and Labor Party head Ehud Barak met
Sunday evening with financial advisors in the framework of the newly elected Kadima chairwoman's ongoing efforts to form a new coalition. Livni's initially allotted 28 days to form a coalition end in two weeks.
The two-hour meeting, which was held at Barak's request, came amid Labor's demand to increase the government's spending limit. The sides also consulted with the financial advisors on possible ways to deal with the global economic crisis and its affects on Israel.
All but one of the financial advisors said they were against increasing the government's spending limit for welfare aid and only recommended expanding the budget to accommodate specific crises.
The advisors suggested delaying the discussion on possible additions to the budget by another two or three months, when the ramifications of the global financial crisis on Israel's economy are clearer. The experts suggested establishing a safety net for pensioners and pension funds. In any event they unanimously agreed that in light of the crisis, the government would have to invest billions in infrastructure.
Labor wants to see the budget's limits expanded from 1.7% to 2.5% more than last year's boundaries.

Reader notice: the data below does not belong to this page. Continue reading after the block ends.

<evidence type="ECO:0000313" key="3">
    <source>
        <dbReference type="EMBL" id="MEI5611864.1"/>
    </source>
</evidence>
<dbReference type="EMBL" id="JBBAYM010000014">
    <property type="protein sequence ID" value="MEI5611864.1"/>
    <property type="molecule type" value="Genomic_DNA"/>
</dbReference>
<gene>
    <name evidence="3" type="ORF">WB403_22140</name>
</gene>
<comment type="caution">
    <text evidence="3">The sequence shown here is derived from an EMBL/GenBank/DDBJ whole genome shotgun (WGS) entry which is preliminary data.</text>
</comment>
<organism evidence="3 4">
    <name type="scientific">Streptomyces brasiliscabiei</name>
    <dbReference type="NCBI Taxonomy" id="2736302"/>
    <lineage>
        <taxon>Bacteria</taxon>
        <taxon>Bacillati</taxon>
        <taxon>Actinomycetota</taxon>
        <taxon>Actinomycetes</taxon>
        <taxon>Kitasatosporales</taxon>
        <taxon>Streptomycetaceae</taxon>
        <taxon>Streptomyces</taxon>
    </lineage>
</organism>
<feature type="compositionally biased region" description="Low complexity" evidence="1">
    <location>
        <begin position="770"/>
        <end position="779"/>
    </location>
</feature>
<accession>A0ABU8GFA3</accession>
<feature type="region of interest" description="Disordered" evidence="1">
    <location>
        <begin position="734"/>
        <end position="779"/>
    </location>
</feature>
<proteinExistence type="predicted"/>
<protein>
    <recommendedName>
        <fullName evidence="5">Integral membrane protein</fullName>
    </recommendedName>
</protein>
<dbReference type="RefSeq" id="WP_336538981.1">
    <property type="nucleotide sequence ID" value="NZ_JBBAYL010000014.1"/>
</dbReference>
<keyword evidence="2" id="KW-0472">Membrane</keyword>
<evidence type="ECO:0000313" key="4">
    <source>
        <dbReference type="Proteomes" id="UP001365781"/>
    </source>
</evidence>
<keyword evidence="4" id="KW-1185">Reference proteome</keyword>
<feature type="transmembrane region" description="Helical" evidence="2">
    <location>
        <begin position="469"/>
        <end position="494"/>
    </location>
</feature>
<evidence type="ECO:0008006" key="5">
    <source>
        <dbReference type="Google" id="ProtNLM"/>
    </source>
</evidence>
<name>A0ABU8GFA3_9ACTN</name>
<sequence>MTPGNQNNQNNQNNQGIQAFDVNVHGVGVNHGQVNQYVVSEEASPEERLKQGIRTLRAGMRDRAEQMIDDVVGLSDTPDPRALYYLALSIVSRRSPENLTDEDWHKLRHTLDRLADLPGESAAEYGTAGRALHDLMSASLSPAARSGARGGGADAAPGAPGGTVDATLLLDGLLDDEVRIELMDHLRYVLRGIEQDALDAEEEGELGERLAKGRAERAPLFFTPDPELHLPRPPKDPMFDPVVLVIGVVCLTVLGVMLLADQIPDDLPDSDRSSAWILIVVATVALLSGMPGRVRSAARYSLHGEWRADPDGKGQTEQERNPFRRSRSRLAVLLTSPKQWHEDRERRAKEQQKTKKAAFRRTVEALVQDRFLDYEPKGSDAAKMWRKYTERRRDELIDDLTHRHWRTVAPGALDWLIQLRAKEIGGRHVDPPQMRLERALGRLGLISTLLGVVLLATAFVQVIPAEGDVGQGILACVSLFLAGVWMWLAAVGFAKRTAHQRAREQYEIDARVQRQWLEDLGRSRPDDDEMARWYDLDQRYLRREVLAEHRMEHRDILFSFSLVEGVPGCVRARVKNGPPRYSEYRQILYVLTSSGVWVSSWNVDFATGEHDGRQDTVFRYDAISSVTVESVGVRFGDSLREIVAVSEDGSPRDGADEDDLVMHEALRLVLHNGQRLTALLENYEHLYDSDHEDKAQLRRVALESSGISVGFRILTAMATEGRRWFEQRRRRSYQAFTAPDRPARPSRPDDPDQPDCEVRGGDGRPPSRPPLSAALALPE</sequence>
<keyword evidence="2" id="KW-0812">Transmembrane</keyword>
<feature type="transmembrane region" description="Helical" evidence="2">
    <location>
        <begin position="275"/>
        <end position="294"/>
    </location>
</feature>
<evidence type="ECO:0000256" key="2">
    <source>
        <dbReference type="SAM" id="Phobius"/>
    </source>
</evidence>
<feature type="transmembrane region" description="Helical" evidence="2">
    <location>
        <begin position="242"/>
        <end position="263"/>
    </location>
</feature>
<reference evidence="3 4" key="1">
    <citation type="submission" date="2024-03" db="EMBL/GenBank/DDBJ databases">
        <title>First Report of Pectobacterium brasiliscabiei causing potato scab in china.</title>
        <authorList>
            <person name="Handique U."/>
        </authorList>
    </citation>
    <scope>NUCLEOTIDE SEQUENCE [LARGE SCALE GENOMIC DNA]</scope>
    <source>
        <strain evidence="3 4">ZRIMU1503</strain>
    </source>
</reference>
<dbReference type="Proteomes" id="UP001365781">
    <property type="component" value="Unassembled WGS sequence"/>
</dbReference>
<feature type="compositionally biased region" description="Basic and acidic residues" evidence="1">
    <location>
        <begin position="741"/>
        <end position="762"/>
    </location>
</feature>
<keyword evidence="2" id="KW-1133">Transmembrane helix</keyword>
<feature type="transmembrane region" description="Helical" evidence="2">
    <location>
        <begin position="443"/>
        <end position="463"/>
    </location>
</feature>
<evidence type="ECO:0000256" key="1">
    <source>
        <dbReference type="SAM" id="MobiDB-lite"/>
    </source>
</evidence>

A Barak aide told Ynet following the meeting that the Labor chief "may be willing to consider delaying the talks on the budget," indicating that Barak may be willing to resume the discussions after signing a
coalition agreement and joining Livni's new government.
Earlier on Sunday Finance Minister Bar-On reviewed
the world financial crisis for his fellow ministers at Olmert's request, and concluded by saying that "while there is no cause for concern at this time, we mustn't exceed our set budget."
On Friday Transportation Minister Meir Sheetrit told
reporters in Washington "I don’t think Israel can afford to revise its budget at this juncture. Deviating from the State Budget now would be catastrophic, particularly in light of the global financial crisis and its future ramifications on Israel, which may be severe."